Anon is a big sillyhead. OH HI ANON, I'M SORRY, LET'S MEET NEXT WEEK TO REHASH YOUR HUMILIATION IN PERSON.
February 6, 2012 10:22 AM Subscribe
Work colleague accidentally cc'd me an email containing personal insults directed at me and now wants to meet to discuss the issue. How do I diplomatically and professionally say that I don't want to meet and would rather just ignore the email and keep working?
posted by anonymous to Human Relations (61 answers total) 9 users marked this as a favorite
Colleague (who is superior in the company, but not MY superior, not in my department, not someone I have interacted with in my previous 3 years with the company until this week, and not someone I'm likely to interact with again) accidentally cc'd me on an email containing personal insults of me. They followed up with an immediate apology for the accidental "reply all," an excuse of being frustrated about other things and taking it out on me, and an invitation to meet sometime next week to talk about it. My supervisor, who was the only other person in the email chain, replied and asked to be included in the meeting, and then emailed me directly to make sure I was ok and to offer to come to the meeting to support me. So yay, supervisor supports me and is reaching out. (But boo, supervisor thinks I'm such a sop that I need a personal email asking if I'm ok.)
The problem? I don't want to have this meeting. Since this is someone I will probably rarely, if ever, interact with in the future, what does it matter if they don't like me? I can see nothing good happening, and only possible downsides - I get upset/cry (which I did when I saw the email and I DEFINITELY don't want to do in front of work people), I say something that makes it worse, I give these people a poor impression of me, things escalate and become a bigger issue than they need to be for one stupid missent email, I get fired, and so on with the catastrophizing, irrational, and anxiety-provoking thoughts. I'm ready to just ignore this whole thing and keep working.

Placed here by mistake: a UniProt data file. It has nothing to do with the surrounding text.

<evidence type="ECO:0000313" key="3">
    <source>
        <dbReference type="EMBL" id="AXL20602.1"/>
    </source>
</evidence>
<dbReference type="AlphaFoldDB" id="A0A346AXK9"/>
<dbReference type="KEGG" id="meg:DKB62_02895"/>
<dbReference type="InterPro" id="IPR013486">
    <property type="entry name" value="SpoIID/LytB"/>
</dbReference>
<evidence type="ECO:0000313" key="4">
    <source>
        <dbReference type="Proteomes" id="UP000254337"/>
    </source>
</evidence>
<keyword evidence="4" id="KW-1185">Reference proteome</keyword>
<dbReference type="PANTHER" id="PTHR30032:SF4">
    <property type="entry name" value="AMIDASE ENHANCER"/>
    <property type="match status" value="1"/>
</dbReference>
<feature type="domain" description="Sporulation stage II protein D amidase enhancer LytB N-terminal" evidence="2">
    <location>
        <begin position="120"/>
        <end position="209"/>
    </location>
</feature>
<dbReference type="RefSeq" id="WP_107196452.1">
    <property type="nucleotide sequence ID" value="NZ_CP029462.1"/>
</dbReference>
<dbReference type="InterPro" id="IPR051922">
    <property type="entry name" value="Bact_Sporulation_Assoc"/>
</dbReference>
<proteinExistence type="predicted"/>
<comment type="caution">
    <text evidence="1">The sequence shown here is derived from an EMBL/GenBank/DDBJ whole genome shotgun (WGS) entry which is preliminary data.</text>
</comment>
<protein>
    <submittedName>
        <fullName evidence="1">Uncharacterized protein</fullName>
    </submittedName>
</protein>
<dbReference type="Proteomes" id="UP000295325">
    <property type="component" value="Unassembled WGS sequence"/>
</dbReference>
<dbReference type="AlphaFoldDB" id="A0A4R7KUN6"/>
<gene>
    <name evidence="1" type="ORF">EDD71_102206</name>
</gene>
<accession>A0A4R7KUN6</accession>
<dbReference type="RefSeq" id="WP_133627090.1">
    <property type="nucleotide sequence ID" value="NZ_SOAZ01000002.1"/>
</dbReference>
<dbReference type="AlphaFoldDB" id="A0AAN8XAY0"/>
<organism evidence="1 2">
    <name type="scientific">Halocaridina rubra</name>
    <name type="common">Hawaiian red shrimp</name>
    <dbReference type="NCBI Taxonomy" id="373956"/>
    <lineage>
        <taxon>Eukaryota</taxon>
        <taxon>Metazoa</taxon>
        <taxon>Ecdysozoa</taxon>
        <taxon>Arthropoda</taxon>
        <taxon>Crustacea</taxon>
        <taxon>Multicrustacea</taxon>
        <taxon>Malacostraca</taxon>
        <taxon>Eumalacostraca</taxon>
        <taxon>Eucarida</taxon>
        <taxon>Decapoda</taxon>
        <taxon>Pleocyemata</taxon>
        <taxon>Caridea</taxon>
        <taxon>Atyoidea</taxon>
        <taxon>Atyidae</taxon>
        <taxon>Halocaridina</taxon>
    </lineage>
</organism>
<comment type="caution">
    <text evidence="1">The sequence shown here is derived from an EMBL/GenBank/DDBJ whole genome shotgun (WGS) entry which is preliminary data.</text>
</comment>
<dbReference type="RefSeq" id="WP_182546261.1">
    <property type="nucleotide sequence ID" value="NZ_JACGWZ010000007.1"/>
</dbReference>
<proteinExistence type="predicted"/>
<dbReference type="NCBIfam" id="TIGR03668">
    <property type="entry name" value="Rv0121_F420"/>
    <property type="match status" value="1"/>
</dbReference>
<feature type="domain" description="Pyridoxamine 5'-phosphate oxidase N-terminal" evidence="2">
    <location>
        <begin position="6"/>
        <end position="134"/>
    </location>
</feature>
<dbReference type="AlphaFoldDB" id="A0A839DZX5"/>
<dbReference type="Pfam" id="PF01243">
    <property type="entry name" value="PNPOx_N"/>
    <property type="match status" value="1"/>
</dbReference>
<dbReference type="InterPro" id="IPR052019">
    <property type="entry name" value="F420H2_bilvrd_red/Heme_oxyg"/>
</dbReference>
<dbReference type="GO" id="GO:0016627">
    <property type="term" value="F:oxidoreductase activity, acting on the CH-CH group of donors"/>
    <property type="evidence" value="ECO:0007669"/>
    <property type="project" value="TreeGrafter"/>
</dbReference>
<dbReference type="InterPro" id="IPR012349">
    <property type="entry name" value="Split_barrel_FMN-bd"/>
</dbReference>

My question? How do I reply to this email? What do I say? What language do I use? For background: I am a young (female, quiet, timid) employee, hired at this company fresh out of college, and this is the first time I've encountered this situation. Everyone else is older, more experienced, and appears confident and put together. I don't want to come across as young, unprofessional, and emotional. I have no models for how to diplomatically shut down an attempt to apologize/escalate. In my ideal world, I would say X in a confident and polished tone that would artfully demonstrate how professional and unaffected I am. So what is X?
Anon on the off chance that someone at work sees this and then has access to my metafilter history. Throwaway email is: email@example.com